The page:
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Solving Problems Outside the Law

<i> Klein is an attorney and president of The Times Valley and Ventura County Editions. Brown is professor of law emeritus at USC and chairman of the board for the National Center for Preventive Law</i>

Law is not the only answer.

It is not even always an answer.

It is not a panacea.

It will not solve all your problems.

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And even if it does offer a solution, it might take a long time.

We needed to say that because it is clear from the letters we get from readers that many people turn to lawyers with unreasonable expectations for solutions to their problems. Human problems.

There are letters from grandparents who don’t get to see their grandchildren as much as they would like. There are letters from men who don’t like paying child support, but their underlying problem is that they are really irritated by actions taken by their ex-spouse.

And we are not the only lawyers who get requests like this. The Los Angeles County Bar’s lawyer referral service is set up to refer individuals to lawyers in specific fields, but the majority of the thousands of calls they receive each year are ones that are not referred to lawyers. Instead, callers are referred to government offices, social service providers, or other consumer groups.

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Legal remedies are established through statues and court decisions, but there are many human problems where the remedies are outside the scope of the courts, even though the problems may have some relation to law. Those extra-legal remedies are not published in court cases, there are not recorded precedents available for research, and they are hard to find.

And there are some disputes that should be outside the scope of the courtroom, disagreements that could more easily be resolved by neighborly discussions or group consensus.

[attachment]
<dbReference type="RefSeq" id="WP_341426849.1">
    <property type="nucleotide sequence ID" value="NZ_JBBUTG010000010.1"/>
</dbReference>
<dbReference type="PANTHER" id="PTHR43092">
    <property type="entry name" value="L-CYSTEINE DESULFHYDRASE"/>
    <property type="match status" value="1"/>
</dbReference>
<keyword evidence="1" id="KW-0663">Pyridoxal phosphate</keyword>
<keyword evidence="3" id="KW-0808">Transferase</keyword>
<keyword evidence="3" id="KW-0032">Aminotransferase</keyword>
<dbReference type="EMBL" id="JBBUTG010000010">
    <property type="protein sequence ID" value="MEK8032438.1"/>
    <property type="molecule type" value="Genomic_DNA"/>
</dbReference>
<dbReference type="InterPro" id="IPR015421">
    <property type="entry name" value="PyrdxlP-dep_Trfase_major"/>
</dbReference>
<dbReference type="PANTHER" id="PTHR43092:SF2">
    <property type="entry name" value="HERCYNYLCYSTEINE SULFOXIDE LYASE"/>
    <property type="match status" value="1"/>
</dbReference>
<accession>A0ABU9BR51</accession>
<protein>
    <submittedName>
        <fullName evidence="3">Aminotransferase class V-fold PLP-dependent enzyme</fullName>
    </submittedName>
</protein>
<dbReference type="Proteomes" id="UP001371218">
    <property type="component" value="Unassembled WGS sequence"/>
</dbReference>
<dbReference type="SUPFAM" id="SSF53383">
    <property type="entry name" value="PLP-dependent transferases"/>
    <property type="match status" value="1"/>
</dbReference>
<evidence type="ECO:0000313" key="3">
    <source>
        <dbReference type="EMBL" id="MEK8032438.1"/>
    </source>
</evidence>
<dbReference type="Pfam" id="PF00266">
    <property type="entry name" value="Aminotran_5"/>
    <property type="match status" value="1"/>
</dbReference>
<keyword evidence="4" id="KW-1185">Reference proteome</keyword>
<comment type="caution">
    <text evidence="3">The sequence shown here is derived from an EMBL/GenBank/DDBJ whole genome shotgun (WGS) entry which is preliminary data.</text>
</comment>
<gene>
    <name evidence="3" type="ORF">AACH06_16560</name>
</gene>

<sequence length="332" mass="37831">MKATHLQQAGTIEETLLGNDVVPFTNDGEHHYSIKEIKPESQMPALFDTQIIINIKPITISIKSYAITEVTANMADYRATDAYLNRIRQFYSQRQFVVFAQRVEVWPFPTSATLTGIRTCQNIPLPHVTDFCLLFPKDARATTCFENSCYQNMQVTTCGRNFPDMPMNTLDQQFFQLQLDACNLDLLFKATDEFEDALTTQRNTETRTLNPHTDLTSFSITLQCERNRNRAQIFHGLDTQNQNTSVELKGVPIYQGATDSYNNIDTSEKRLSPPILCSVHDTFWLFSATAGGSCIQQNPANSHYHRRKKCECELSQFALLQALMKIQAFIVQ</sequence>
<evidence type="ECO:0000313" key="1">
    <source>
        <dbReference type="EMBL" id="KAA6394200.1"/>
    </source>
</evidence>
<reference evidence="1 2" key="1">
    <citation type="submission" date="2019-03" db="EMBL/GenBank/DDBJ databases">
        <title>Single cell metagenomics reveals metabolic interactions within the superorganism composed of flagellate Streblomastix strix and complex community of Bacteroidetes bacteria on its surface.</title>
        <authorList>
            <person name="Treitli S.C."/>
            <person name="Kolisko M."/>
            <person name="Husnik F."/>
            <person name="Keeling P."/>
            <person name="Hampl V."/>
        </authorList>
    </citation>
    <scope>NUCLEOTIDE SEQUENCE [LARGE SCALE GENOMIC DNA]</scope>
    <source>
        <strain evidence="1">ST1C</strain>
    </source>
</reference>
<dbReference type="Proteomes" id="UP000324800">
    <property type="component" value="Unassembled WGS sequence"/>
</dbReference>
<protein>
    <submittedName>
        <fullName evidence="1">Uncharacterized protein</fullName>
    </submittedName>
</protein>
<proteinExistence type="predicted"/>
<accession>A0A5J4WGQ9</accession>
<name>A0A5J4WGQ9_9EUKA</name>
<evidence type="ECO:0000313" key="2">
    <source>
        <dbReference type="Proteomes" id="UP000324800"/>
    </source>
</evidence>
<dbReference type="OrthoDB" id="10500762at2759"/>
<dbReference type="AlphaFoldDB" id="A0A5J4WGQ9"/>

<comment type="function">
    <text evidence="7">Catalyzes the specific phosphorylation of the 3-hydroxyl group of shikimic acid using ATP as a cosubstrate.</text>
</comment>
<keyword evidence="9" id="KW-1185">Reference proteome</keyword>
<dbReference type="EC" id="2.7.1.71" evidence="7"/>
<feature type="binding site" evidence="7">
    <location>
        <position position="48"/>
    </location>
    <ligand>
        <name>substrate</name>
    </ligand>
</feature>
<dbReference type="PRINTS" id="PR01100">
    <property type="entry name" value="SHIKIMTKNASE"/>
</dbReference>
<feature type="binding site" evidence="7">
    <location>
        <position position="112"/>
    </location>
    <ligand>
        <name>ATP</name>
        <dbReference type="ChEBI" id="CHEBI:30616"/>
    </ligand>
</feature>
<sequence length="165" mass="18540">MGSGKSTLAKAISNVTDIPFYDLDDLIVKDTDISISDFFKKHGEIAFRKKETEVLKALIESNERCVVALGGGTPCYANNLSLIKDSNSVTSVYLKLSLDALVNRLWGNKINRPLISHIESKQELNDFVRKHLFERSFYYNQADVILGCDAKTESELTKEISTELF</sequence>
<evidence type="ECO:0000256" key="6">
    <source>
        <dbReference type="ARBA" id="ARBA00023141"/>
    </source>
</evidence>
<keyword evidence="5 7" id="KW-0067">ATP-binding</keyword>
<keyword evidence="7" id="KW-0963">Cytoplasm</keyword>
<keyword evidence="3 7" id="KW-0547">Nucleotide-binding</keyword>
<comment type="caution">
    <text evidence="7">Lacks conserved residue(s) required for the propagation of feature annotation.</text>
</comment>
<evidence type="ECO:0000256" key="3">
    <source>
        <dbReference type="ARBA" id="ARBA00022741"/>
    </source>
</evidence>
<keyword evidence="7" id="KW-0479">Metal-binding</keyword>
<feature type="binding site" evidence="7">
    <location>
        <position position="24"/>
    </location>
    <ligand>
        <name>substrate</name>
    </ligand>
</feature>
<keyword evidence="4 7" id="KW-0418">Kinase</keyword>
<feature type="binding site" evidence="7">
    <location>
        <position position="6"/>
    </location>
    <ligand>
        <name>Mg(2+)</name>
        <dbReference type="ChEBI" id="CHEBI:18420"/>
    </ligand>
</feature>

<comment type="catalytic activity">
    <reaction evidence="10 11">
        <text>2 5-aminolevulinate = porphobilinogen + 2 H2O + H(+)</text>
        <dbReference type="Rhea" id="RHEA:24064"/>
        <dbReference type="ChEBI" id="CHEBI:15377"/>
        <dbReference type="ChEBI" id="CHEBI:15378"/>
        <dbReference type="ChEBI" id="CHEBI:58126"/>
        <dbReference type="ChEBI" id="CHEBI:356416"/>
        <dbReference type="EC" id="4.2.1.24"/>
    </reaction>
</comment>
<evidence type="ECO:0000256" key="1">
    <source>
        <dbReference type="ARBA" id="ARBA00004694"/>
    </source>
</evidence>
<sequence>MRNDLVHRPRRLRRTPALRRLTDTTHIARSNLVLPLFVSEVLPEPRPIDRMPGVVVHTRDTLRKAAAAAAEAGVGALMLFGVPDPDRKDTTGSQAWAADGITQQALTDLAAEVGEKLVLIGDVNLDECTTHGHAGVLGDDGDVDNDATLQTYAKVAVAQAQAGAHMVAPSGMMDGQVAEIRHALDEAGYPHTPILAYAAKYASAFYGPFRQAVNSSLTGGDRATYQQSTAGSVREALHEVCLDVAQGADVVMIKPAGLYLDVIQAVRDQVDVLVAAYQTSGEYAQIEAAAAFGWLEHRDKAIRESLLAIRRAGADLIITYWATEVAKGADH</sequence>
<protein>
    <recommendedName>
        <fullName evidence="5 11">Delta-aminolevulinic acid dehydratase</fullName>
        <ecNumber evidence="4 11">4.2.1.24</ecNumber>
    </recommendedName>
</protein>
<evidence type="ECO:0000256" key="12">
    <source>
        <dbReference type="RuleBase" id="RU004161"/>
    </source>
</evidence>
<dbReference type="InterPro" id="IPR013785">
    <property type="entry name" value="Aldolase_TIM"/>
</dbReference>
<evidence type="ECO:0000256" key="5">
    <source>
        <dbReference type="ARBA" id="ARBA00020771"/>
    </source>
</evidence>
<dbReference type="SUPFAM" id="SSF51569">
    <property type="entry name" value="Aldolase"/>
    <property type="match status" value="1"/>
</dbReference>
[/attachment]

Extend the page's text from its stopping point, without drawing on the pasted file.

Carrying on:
That was the point a California court made in a recent, highly publicized case about two neighbors, both lawyers, in Encino who are litigating about noise from a basketball game in one’s back yard. “What is involved here is simply spiteful conduct . . . (there) has not been an attempt to find a basis for neighborly accommodation. . . . What we have (are) lawyers utilizing their own unlimited resources to accelerate petty neighborhood squabbles into a community war,” noted the court.

But without a legal remedy, how do grandparents who are denied the chance to visit their grandchildren get the opportunity to do so? There are doubtless many ways to accomplish this goal outside the courtroom. How about a family vacation, paid for by the grandparent? Or maybe just saying “I’m sorry” will work.

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Tenants often have problems related to the apartment or house they rent, but many of those problems can’t be solved by litigation or lawyers. There are many tenant organizations that help educate or bring parties together to reach consensus. Just finding other people who share your problem is often a first step in determining what can be done to solve it.

Such groups develop practical hints and solutions that lawyers may never think of. Bankruptcy lawyers know how to handle matters in bankruptcy court, but those clients who have experienced that court process may have other practical problems. You could form an organization, call it “Insolvents Anonymous” and it would no doubt be the depository of great practical insight.

Lawyers are often sought out as a last resort, but there may be better places to go. The challenge is finding them.


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